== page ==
Women and Cold War Border Crossings

AHA Session 92
World History Association 1
Friday, January 8, 2016: 10:30 AM-12:00 PM
Grand Hall C (Hyatt Regency Atlanta, Lower Level 2)
Melissa K. Bokovoy, University of New Mexico
Melissa K. Bokovoy, University of New Mexico

Session Abstract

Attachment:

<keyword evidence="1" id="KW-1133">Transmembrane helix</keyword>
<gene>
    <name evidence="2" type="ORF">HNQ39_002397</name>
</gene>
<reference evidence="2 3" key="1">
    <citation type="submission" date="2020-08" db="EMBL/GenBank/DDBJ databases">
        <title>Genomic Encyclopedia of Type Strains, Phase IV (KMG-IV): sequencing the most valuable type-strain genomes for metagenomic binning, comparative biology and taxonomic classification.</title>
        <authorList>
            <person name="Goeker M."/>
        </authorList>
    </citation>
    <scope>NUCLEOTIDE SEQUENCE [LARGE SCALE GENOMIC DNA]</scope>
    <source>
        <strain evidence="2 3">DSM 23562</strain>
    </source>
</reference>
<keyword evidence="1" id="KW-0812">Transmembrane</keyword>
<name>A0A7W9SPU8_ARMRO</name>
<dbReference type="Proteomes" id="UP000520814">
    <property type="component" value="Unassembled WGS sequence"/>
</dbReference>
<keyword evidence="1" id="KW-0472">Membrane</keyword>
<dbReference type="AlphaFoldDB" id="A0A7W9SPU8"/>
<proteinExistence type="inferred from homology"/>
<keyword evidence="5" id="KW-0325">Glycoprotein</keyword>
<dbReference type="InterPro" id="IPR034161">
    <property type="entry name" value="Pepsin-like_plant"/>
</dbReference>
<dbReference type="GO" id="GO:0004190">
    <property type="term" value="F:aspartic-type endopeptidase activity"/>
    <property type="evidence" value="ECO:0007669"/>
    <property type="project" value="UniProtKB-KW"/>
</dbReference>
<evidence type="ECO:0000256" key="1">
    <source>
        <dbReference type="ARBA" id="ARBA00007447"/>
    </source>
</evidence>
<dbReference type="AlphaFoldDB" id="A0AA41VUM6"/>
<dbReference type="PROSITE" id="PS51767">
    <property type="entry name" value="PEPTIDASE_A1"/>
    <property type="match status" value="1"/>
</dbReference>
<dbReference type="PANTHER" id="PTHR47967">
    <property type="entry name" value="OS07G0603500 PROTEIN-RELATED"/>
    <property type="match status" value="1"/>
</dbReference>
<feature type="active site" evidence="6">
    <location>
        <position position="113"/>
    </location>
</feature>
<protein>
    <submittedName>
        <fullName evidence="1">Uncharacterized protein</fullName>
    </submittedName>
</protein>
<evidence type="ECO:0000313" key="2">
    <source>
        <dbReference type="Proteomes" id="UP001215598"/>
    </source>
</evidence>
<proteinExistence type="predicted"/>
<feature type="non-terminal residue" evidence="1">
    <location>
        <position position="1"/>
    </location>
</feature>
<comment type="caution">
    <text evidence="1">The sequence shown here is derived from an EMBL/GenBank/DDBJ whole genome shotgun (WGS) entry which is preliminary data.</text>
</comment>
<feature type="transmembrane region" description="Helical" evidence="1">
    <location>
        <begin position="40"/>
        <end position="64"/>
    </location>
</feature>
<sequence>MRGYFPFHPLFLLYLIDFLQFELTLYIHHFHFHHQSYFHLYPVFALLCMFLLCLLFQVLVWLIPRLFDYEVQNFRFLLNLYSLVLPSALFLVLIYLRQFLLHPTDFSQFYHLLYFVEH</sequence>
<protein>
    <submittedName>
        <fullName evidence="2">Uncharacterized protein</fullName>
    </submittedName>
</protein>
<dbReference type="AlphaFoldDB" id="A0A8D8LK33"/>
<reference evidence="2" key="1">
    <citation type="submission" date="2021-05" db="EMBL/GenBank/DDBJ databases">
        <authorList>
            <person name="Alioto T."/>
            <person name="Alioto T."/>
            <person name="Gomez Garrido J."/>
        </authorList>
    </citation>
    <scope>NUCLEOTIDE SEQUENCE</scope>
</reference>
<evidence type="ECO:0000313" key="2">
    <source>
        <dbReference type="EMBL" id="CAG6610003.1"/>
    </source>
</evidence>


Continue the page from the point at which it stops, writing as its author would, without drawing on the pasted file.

Before the opening of the Berlin Wall in 1989 much thinking about the Cold War imagined a strict division of the globe into two anathema, rival spheres of influence with little possibility for the transnational and transsystemic migration of people, ideas, tastes, and material goods across an Iron Curtain separating them. Accompanying this bi-furcated way of understanding the world order were other binary  notions about non-transgressible borders including, for example, those thought to separate communism from capitalism, the Left from the Right, and men from women. Since the dissolution of the East Bloc new studies of contemporary history are revealing notable opportunities for multidirectional border crossings during the Cold War between not only the East and West, but also the North and South. Through the lens of women’s history, this panel will contribute to these new studies and to perspectives on migration. What do women’s experiences in a variety of global settings reveal about possibilities for migration across Cold War borders, including physical borders on the ground and socially constructed borders in the mind? How did these border crossings shape women’s experiences, practices, and values; in particular, how did they affect gender divisions between men and women? Was the migration of people, ideas, tastes, and goods across Cold War borders emancipatory for women; did they sometimes reinforce the construction of older gender divides in real and imagined ways? The presenters in this panel will examine these questions through the lens of women from Cuba, Czechoslovakia, Iran, and Turkey. Through comparisons across these diverse experiences we will identify similarities and differences useful for enriching knowledge about the complexities of the Cold War, migration, and women’s history.

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